In celebration of Black History Month I’m paying tribute to 28 contemporary history makers. These people have inspired me throughout my life, as well as today, and are making a positive impact on our world.
As not only America, but the world will be zoned into Chapter 7 of “Star Wars” come this Friday, there’s plenty of Funky films to be seen. FOUR NEW FUNKY FLICKS, “STAR WARS” & THE GOLDEN GLOBES “Chi-Raq” hit theaters on December 4th. A modern day adaptation of the ancient Greek play Lysistrata by Aristophanes, it’s set against the backdrop of gang violence in Chicago. In a nutshell, women take stand and deny their men sex, until the killing stops.
The “War On Drugs” has been a farce from it’s inception. Created by government as a means of appeasing citizens, the angle was to make the non-thinker believe that law enforcement, actually had a hold or some level of control on drug trafficking. Although the information I’ve compiled in this blurb is contained, it’s fairly meaty, however none of it is new and it only scratches the surface.
Back in the day, “Krush Groove”, was the quintessential hip-hop flick. It was released through Warner Brothers studios in 1985, one year after the success of Prince’s “Purple Rain”, and starred his then protégé and companion Sheila E. Although rap and the culture of hip-hop, are rooted in advocating anti-establishment values and not “selling out”, ever since “Boyz N’ the Hood”, it’s been all about cashing in.
When I think of a movie that’s done multiple sequels, the first one that comes to mind is “Rocky.” After that, there’s “Star Wars,” and it’s now forthcoming follow-ups; the “Star Trek” franchise; Peter Jackson’s “Lord of the Rings” and “Hobbit” prequel flicks; “Mission Impossible” (MI5 out 7/31); “Godzilla” movies and “The Fast and the Furious.”
Classic definition: Judged over a period of time to be of the highest quality and outstanding of its kind; i.e. “a classic novel” — A work of art of recognized and established value. This is a definitely a title befitting of the FX television series “American Horror Story.” Created and executive produced by Brad Falchuk and Ryan Murphy, who brought the TV viewing public “Glee” and “Nip/Tuck,” the show is in its fourth FUNKY season and was recently greenlit for a Funkalicious fifth.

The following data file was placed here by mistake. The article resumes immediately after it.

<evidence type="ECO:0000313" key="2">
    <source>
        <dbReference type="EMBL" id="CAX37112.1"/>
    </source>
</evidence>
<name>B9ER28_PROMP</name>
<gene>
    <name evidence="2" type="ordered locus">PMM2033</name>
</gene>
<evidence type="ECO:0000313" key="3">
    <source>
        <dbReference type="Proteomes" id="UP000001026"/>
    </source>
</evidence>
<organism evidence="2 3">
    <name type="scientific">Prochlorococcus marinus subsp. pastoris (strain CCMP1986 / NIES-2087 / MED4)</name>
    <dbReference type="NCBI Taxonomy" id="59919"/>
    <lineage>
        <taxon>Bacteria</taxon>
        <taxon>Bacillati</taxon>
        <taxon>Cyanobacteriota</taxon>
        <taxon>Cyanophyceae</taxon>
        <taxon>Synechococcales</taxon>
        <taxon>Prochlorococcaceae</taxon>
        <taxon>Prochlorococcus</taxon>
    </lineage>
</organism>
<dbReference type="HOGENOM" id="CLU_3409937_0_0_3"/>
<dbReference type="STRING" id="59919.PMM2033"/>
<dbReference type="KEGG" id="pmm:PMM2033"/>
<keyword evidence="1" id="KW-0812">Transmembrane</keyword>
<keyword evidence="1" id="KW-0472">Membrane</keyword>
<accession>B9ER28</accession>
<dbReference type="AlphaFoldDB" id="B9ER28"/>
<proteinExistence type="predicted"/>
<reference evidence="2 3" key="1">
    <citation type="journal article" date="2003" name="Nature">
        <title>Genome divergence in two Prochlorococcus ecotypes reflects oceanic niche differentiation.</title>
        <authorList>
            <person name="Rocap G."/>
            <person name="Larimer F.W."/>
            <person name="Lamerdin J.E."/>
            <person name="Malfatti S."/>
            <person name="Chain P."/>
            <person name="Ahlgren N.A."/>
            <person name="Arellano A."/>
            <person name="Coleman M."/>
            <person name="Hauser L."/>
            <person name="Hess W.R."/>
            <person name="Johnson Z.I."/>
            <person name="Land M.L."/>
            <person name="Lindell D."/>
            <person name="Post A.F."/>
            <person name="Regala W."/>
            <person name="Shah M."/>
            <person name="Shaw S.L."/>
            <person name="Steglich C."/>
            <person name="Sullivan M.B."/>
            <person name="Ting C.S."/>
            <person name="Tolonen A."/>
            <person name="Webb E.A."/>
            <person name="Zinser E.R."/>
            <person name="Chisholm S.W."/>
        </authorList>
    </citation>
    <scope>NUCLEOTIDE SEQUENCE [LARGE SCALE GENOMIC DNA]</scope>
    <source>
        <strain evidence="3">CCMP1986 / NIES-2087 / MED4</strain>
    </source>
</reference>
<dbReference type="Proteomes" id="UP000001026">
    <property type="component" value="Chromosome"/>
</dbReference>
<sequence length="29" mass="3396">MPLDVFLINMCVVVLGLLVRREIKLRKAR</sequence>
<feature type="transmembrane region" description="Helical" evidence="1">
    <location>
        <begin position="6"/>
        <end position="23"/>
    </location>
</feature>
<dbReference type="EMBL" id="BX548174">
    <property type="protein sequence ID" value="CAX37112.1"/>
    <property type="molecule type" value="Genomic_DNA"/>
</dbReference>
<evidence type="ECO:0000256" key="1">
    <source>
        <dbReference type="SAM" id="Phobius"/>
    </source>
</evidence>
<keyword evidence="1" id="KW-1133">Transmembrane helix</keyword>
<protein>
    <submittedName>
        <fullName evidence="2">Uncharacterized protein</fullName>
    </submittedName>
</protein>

Stevie Wonder is taking “Songs in the Key of Life” on the road! He initially announced the tour about a year ago, but dates for the road trip, hit the Internet just last month. I got the news via http://insideplaya.wordpress.com about a week or so ago! I didn’t recall having heard about it before – then I spoke to a fellow Wonder lovers, and they too said they hadn’t heard yet either. I am generally the one to hear about major music events among my immediate family and friends — then our cousin Stevie told us that he wanted to write something for The Museum of UnCut Funk. His inspiration, to talk about his memories connected to the album, made me begin to think of mine…
At the age of 22, Luc Besson released his first short film “L’avant dernier,” (translation: Next to Last) in which he also appeared. It starred Jean Reno, an actor that he would work with repeatedly in future films. Besson’s new film “Lucy” starring Scarlet Johansen hits theaters across the country this week, and it’s nowhere near ‘next to last’, on Luc’s list of movies.
As I was prepping the blog that will follow this one, it occurred to me that I had yet to create this list. Although I’ve done items on a few of them, as this outlet and website continues to grow, I wanted to pay homage to those that have shaped, inspired and influenced my view and love for film.
BLACK IS BEAUTIFUL! That used to be a popular phrase. One that still holds true for me, it doesn’t for a multitude of people… from the land where the black man — the first man — began. Bill Duke and D. Channsin Berry are the directors of “Dark Girls.” Airing on OWN, it premiered last night, I don’t see any future air dates — but you can get all the details and see portions of the film on it’s official site: http://officialdarkgirlsmovie.com
Stephen Whitty is a writer for The Star Ledger, the largest newspaper in New Jersey. Stephen has agreed to allow the Museum Of UnCut Funk to reprint a excerpt from his article.
Without question, one of the most breathtaking beauties to emerge out of the 70’s “Blaxploitation” era was actress Vonetta McGee. This lovely sister, born in San Francisco on January 14, 1945, possessed the complete package; looks, talent and determination which should have made her a marquee name in Hollywood. Instead, this tantalizing, tan, and talented lady found herself in in the land of Blaxploitation, where her some would considerable her talents were laid to waste.
Some would argue that if there was one actress that threatened Pam Grier’s reign as America’s Black glamour queen of the 70’s, it was the bewitching bronze beauty Judy Pace. A former Ebony Magazine model, Judy was a modern day Queen Neferteri, with sexy bedroom eyes, pouting full lips, all gloriously displayed on a petite chestnut brown frame. In color-conscious Hollywood, Judy became one of the first dark-skinned dramatic actresses to be recognized as a sex-symbol. The Daily Variety once referred to her as The most beautiful woman in Hollywood.
“She’s the Godmother of them all…The Baddest One-Chick Hit Squad that ever hit town!” So promised the 1973 promotional poster for the American International Pictures release of Coffy; whose star was a luscious afro-sporting, gun toting, buxom Nubian princess named Pam Grier.